When using monochromatic color schemes, you can choose flowers with different textures and sizes to create variation or stick with one flower if you want a simple bouquet. 

Either way, you can create an elegant arrangement when using monochromatic colors.

Tetradic Color Harmony

When applying tetradic or double complementary color harmony, you’ll use two pairs of complementary colors, creating a more dynamic and bolder color scheme. When you connect the colors in the color wheel, you’ll form a rectangle or square shape.

Using this color scheme can be quite tricky since you’re using four different colors. It’s important to find a balance if you don’t want to make your bouquet look messy and uncoordinated.

One thing we love doing when using tetradic colors is choosing one dominant or base color and using the other three as accent colors. This is just one way to do it, though, and there are a lot of ways you can play with the colors.

Achromatic Color Harmony

Achromatic Color Harmony

Achromatic color harmony uses colors that can’t be found in the color wheel or those that don’t have hues. These are really just black, white, and gray, but some people have also started using beige since it’s a neutral color.

While we rarely make bouquets that solely use achromatic colors unless requested, this color scheme has become trendy these days. It has a timeless charm that makes it perfect for bouquets made for formal events or parties with minimalist themes.

We usually combine achromatic colors with other colors in the color wheel since they go well with any color. We sometimes use them as base colors and add accent colors to make the bouquet more interesting.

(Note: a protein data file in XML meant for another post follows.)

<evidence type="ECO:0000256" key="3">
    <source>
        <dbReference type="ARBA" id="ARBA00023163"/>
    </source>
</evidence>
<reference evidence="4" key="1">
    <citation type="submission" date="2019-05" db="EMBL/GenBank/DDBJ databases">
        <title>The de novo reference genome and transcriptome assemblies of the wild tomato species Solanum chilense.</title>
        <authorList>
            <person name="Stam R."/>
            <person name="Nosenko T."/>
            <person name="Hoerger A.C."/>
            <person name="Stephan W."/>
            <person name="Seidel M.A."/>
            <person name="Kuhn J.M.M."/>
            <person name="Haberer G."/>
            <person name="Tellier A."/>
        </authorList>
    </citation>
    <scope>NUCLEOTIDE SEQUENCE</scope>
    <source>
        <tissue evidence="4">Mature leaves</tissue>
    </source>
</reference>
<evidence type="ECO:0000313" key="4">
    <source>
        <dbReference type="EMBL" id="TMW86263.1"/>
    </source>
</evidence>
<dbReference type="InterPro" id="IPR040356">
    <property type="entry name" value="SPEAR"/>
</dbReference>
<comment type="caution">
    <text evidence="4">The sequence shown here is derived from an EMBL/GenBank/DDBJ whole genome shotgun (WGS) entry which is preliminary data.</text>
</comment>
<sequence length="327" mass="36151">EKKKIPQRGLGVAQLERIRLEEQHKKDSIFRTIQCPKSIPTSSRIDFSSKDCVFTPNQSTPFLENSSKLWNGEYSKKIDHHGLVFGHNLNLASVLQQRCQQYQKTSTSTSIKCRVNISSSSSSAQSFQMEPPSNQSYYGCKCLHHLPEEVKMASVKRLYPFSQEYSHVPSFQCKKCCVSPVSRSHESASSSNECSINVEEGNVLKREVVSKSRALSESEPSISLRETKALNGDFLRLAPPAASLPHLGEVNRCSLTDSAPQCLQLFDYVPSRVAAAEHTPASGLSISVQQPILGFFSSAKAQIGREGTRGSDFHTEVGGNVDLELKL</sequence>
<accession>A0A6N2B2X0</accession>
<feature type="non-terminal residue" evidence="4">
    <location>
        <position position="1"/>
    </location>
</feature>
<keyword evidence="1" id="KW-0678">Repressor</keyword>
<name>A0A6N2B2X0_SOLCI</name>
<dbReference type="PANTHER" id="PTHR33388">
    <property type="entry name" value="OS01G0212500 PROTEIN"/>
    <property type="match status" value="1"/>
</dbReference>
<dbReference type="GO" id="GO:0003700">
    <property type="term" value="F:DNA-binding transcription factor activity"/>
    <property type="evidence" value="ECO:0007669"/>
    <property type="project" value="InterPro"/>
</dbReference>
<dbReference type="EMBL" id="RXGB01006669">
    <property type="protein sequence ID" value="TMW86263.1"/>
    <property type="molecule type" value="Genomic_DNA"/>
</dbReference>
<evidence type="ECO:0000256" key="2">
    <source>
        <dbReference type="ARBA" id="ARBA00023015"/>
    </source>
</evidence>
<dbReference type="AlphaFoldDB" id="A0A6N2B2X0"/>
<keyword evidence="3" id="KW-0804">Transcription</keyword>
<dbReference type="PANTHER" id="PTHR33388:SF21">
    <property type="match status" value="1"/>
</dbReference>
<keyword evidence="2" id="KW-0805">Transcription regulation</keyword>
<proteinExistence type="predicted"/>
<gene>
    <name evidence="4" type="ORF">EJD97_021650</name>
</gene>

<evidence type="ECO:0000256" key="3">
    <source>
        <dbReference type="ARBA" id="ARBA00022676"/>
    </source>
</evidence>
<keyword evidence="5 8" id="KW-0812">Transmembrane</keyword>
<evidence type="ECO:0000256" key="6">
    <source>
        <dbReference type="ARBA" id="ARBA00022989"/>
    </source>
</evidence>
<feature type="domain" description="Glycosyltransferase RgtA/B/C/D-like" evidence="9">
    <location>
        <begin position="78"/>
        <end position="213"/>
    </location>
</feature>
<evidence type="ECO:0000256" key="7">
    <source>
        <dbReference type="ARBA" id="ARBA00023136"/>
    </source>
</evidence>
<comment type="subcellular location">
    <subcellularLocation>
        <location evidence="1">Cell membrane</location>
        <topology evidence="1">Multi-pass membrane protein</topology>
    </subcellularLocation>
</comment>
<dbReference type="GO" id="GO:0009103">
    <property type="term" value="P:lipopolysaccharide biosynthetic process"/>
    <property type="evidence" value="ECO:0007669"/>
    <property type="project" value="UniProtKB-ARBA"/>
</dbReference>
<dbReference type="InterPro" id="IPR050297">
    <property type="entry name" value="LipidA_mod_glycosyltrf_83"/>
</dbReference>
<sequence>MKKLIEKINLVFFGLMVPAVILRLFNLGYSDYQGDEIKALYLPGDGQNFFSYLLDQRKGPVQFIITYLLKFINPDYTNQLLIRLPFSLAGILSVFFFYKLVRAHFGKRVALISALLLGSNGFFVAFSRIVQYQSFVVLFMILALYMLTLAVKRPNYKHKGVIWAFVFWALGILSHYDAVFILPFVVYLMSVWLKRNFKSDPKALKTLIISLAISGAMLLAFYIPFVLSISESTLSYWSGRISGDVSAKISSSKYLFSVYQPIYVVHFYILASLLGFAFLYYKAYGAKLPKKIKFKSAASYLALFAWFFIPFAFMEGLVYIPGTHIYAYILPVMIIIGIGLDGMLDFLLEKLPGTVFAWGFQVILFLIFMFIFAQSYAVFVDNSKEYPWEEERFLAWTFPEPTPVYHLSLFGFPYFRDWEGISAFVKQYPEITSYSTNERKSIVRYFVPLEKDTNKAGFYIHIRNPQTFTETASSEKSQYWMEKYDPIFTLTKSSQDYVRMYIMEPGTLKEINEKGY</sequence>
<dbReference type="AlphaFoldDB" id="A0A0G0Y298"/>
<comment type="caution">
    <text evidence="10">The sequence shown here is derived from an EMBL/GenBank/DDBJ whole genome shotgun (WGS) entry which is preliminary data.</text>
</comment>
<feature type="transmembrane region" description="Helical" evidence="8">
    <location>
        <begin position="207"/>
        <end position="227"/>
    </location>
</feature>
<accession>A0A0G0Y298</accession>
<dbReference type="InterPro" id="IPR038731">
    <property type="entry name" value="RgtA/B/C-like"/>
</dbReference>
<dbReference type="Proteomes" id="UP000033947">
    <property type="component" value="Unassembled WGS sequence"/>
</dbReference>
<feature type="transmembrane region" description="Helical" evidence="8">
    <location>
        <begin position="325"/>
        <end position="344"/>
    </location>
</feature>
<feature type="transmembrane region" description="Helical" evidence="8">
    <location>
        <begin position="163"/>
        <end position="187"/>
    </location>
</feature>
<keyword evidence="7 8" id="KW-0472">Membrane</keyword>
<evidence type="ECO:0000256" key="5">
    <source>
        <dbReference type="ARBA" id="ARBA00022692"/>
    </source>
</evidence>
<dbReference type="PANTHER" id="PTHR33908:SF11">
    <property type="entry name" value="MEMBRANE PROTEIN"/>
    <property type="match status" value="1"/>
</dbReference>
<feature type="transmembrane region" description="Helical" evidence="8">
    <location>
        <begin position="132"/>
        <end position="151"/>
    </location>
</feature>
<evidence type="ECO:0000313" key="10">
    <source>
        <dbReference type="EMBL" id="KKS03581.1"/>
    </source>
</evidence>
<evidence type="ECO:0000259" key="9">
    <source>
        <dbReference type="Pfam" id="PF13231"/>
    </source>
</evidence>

Factors to Consider When Choosing Colors for Flower Bouquets

Occasion and Theme

Occasion and Theme

The occasion and theme of the event can have a significant effect on the colors you’ll use in the bouquet since each event has its own atmosphere and mood. Also, knowing the theme will help you coordinate the bouquet’s color to the event’s aesthetic.



Weddings are celebrations of love, so you’ll typically use soft and romantic colors. Traditionally, you would use pastels, neutrals, and achromatic colors to match the dreamy mood weddings have.

That said, many couples now also use bolder and brighter colors to make the atmosphere warmer and more exciting. Hence, it’s still important to know the overall theme and motif of the wedding to make a final decision on the colors of the flowers.

You can match the bouquet to the colors of the decors in the wedding venue or use colors that would complement and enhance the bride’s and bridesmaids’ dresses.



Like weddings, anniversaries celebrate the love that the couple shared. That’s why you’ll often find anniversary bouquets using red and pink colors since they’re considered romantic.

However, it doesn’t mean you can’t use other colors for anniversary bouquets. You can also use colors associated with specific years, like silver for the 25th anniversary and gold for the 50th anniversary.

Additionally, use colors that the couple personally likes or those that have special meanings to them. For example, you can use the main colors used during their wedding to evoke nostalgia and make the bouquet more meaningful. 



Birthday parties are very diverse, so you have more flexibility when choosing colors for birthday bouquets. There typically aren’t any norms regarding birthday bouquets that you have to follow or be mindful of.

For birthday bouquets, the most important thing to consider is the birthday celebrant’s personal preferences. Generally, we’d ask about their favorite color and work with that by applying color harmonies.

Some birthday parties are also more formal and follow a specific theme, so take that into account. For example, if they’re having a tropical-themed party, you would want to use warm colors like orange, yellow, and red.

Personal Preferences

Personal Preferences

As we’ve mentioned before, personal preference plays a huge part in determining the colors for the bouquet you’re making. We don’t want to make a bouquet that uses colors the recipient or sender doesn’t like.

Recipient’s Favorite Colors

Recipient’s Favorite Colors

What’s a pretty bouquet and what’s not ultimately depend on the recipient’s personal taste. Incorporating the recipient’s favorite colors can make the bouquet look extra appealing to them since the colors are what they personally consider pretty.